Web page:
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Southern islanders feel neglected with water service

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For far too long, residents in Guam's southern villages claim, they've been neglected when it comes to the quality of their utility services, most recently during the tropical storm over the weekend. And in response, the Governor's Office has stepped-in to help correct the contradictory and  longstanding problem of water going out at the worst possible time.

"You know, I am not blaming the workers. It's hard to say how we feel everybody feels weird when we get the experiences, especially when we are not experiencing hard damages here on Guam," said Glen Meno, who lives in Inarajan. It's a recurring problem for residents who live in the southern part of the island to be left without water as a result of a passing storm. Although Meno did not want his face  to be shown on television, he did share that he feels southern residents have been forgotten.

"We went maybe all day until midnight, maybe twelve hours. We shouldn't with the flood. I understand, you know, with this hard rain I mean, [EXPLETIVE]! With these years they have been upgrading the system what has been going on?" said Meno.

Last Saturday afternoon during Condition of Readiness Two the Joint Information Center announced that the Guam Waterworks Authority secured the Ugum Water Treatment Plant. They had also announced water outages in Agat and Santa Rita due to a main water line break.  Although Ugum went back online after Tropical Storm Goni, it went back offline because of high turbidity levels. 

Thankfully for Meno, his water has been restored. Yet he has many unanswered questions. "It's good - I am glad it's back but we should not even experience it with this kind, you know what I am saying? These kinds of water breaks we were experiencing way back in Condition 1 where its typhoon, but now it only considered tropical storm," he shared.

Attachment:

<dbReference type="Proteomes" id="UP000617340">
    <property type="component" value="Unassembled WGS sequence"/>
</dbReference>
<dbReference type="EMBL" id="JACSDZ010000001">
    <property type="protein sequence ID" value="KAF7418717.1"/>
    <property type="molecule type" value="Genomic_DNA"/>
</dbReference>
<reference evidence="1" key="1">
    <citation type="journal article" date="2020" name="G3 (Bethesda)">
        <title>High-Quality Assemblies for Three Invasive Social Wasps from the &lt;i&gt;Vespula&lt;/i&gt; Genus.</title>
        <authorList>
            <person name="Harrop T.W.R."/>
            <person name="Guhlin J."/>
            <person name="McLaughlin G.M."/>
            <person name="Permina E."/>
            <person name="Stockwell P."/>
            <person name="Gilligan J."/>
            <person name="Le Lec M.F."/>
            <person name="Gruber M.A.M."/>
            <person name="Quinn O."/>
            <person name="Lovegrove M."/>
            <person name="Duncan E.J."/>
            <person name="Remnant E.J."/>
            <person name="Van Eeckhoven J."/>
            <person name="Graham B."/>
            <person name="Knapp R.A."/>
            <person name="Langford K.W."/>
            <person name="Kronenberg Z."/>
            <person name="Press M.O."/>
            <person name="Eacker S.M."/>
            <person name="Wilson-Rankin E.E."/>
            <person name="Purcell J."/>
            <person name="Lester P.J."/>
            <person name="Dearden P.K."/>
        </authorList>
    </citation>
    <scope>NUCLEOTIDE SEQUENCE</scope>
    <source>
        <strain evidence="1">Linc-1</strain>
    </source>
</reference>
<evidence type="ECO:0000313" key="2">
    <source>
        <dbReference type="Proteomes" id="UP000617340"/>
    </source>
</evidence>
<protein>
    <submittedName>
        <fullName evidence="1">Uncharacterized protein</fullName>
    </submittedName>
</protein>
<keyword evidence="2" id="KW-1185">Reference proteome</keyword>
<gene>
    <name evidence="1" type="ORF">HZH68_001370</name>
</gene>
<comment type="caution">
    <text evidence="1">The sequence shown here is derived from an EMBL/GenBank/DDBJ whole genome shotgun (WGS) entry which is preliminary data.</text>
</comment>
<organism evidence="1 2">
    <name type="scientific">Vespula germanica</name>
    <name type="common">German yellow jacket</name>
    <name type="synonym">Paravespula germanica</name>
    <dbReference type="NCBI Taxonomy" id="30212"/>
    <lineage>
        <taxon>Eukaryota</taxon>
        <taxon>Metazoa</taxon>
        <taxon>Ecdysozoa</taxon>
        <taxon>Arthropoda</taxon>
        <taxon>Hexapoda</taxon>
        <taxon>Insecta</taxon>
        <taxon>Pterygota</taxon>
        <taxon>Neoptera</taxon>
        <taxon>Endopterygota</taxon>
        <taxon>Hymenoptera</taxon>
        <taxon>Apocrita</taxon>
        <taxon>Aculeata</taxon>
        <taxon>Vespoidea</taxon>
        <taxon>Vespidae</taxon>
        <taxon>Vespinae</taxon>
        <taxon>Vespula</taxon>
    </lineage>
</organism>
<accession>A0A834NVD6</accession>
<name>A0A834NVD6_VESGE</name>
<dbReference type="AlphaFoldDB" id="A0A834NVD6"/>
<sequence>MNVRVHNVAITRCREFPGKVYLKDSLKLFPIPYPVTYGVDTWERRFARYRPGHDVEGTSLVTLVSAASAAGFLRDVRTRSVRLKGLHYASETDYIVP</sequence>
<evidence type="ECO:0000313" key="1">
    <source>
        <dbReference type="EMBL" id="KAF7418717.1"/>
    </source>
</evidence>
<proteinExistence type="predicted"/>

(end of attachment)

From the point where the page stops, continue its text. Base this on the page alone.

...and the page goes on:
As a result of their office flooded with calls regarding the water problems in the south, the Governor's Office reactivated the Joint Information Center to ensure residents receive timely and accurate information with "compassionate public service".   According to the governor's' communications director Oyal Ngirairikl, as part of this effort teams from the Governor's Office made their way down to Umatac and Merizo to hear concerns from residents first hand. Governor Eddie Calvo says there has to be a sense of urgency and he wants leadership to be visible.

According to Ngirairikl, as of 4:30 Tuesday afternoon residents in Umatac and 40% of residents in Merizo are still without water - two days after the storm. As for GWA, spokesperson Heidi Ballendorf says that while the broken pipe has been fixed and the Ugum Water Treatment Plant is pumping clean drinking water through the pipes water must be released slowly to avoid busting the fragile waterlines.    

The Governor's Office is hopeful that water restoration will be completed this evening. Governor Calvo will be meeting with the Consolidated Commission on Utilities to discuss a solution to the reoccurring water issues.

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